On the downside, the music quality is mixed, and not all the melodies are that hot. I have listened to this album now about 10 times, and while my first reaction was very positive, over time the variability in quality has become clearer. So, this is not on par with the original Ommadawn, which for me has maintained its very high level of musicality. Part 1 (side 1) is the better one here. It actually begins with a theme and sound that could have come from Hergest Ridge, then moves into a acoustic guitar pattern that harkens back to, but does not mimic, the original Ommadawn theme. One of the better themes on the album is the one that starts with a repeated bass/electric guitar line of classic Oldfied at just before the 3 min mark (again, more akin to Hergest Ridge than Ommadawn), and taking us to just after 8 mins. After a few other themes, around the 13 min mark, a new theme beginning with African Drums (ala the original Ommadawn), some acoustic and electric solos, starts and takes us to just before 19 mins. This theme has background choir-vocals that are very similar to the original Ommadawn (indeed, they sound like the original Ommadawn theme sung backwards), and this section ends with a similar electric-guitar solo pattern to the end of side 1 on the original Ommadawn. This is the only part of 'Return to Ommadawn' that comes sufficiently close to the original that one could use the term "sequel". After that section, Side 1 ends with a very nice, quiet, flute/acoustic guitar theme. I would give Part/Side 1 8.1 out of 10.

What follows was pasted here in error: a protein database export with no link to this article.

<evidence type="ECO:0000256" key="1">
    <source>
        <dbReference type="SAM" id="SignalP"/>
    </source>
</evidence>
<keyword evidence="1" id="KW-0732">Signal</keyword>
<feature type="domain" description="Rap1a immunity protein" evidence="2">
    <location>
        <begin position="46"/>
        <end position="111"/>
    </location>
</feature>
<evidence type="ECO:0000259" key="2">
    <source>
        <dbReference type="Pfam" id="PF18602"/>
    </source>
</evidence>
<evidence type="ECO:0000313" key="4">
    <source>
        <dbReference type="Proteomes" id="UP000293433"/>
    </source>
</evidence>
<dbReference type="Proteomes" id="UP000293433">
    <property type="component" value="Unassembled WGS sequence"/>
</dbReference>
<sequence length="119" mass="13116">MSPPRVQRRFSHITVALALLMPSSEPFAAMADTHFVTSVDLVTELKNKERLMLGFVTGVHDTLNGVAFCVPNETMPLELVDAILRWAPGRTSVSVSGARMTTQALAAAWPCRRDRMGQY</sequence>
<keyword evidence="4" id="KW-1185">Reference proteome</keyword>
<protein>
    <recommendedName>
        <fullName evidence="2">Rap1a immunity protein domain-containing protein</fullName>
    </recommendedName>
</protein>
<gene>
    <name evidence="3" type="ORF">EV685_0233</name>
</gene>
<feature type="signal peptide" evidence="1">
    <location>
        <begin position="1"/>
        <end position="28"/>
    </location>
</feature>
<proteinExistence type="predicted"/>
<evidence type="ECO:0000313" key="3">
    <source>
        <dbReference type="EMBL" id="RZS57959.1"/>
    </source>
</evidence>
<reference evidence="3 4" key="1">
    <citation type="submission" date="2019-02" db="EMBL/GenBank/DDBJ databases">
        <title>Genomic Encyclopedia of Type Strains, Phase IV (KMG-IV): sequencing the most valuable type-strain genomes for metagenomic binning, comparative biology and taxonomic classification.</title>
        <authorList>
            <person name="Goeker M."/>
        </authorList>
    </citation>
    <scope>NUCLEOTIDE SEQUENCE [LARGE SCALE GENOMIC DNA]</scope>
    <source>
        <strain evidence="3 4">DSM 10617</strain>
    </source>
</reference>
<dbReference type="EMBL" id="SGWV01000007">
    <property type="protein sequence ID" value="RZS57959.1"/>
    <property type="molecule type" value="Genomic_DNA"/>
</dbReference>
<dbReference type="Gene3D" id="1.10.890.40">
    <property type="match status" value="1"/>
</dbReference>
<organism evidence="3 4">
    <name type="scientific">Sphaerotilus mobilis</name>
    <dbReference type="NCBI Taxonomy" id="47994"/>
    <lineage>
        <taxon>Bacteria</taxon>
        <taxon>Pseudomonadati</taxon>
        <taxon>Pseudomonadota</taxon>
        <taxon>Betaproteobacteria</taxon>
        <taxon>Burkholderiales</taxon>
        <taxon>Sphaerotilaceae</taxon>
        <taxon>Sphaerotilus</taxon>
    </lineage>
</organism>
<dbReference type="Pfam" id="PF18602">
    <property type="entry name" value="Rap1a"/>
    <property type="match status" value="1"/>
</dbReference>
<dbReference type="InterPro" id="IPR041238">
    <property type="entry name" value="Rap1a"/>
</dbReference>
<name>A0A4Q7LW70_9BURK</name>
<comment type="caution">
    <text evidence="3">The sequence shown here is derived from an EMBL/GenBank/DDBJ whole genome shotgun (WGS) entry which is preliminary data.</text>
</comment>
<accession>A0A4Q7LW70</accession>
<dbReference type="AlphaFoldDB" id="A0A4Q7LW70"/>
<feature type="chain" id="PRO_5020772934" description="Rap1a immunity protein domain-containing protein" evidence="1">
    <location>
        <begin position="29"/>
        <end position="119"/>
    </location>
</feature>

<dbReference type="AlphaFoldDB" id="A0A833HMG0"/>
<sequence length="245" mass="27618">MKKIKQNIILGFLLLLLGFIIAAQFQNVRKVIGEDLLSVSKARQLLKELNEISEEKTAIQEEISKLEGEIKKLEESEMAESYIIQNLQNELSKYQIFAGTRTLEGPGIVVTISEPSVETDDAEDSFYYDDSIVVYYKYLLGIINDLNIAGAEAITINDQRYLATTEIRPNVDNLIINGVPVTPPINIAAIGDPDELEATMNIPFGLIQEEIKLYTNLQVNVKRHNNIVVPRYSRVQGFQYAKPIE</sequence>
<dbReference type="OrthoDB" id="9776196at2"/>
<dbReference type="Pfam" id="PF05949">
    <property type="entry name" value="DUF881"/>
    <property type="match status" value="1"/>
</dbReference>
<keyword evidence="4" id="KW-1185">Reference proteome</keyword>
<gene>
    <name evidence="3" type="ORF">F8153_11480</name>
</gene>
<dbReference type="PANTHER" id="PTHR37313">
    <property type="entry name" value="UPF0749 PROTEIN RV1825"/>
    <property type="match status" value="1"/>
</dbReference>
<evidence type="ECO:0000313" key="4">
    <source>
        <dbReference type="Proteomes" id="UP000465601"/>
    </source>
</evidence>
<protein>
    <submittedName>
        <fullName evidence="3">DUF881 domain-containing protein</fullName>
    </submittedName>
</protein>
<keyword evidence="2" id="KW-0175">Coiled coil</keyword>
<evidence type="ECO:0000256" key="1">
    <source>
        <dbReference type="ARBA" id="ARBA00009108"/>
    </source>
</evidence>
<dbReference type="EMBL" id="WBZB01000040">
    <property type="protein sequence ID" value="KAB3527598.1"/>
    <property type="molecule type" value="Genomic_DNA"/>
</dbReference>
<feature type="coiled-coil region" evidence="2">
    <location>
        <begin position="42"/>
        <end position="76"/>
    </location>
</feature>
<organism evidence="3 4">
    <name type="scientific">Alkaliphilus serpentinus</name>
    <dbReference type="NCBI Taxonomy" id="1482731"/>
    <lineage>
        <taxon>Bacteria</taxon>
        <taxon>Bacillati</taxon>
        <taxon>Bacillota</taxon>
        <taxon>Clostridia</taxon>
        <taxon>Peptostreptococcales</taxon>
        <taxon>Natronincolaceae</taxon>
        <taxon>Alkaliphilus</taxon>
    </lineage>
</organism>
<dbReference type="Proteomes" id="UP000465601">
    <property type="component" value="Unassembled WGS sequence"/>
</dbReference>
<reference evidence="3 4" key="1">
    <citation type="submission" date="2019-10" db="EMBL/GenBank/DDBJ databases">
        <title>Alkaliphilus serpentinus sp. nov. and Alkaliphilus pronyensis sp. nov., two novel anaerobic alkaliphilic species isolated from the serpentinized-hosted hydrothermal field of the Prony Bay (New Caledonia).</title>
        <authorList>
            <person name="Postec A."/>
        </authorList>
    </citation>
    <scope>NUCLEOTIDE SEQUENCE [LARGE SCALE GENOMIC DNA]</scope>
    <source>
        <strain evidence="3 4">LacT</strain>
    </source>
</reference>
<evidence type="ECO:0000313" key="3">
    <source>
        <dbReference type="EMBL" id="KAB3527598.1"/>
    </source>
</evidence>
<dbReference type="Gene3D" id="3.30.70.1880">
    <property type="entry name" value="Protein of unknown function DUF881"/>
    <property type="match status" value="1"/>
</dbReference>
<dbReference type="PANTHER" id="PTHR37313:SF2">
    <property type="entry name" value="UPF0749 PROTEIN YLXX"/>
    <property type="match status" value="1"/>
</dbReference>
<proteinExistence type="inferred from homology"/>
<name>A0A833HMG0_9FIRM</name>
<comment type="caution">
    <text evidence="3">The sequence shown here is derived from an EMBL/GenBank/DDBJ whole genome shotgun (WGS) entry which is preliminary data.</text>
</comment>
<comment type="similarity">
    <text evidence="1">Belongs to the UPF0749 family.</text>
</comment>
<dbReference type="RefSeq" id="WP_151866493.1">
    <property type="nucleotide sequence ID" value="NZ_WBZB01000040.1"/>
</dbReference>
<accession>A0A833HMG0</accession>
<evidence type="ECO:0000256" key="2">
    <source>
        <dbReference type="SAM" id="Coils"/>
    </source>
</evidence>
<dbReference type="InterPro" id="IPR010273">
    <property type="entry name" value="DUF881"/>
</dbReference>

Side 2 is the weaker half of this release. Many of themes sound like more mainstream celtic melodies, with pretty standard chord progressions. The theme that begins at roughly the 2 minute mark sounds like another Oldfield theme, but not anything on the original Ommadawn. I like the section that begins at roughly the 5 min mark, with the Irish/African drumming, the pulsing bass line and the electric guitar solos, lasting about two minutes. The themes that comes after repeat the ones that began this side, and stretch them out for much of the rest of the side (with a short acoustic interlude at around the 15-min mark). The album ends with a theme that is musically much more like the Sailors Hornpipe ending on the original Tubular Bells than the On Horseback section of the original Ommadawn. However, Oldfield briefly repeats the "Hey and away we go" children's-choir vocals from the original Ommadawn/On Horseback ending here, perhaps to make clear to the listener that this part is meant to remind one of that section. Also, at the beginning of this final section, we hear Oldfield say "on horseback? I would rather be HERE", apparently referring to his current abode on the Bahamas (the fold-out photos are of his backyard where he lives there). I personally wish he hadn't including this brief voice-over, as it seems to dismiss or at least put into doubt the original 'On Horseback' section from the original Ommadawn, and does so in an elitist way (how many of us can afford to live in the Bahamas?). But apart from that, the ending is actually not that musical, and the whole side has a few too many standard (major-key) chord progressions, making it more like 'Voyager' or his other albums from the 1990s/2000s. I give Side/Part 2 a score of 7.2 out of 10 on my 10-point scale.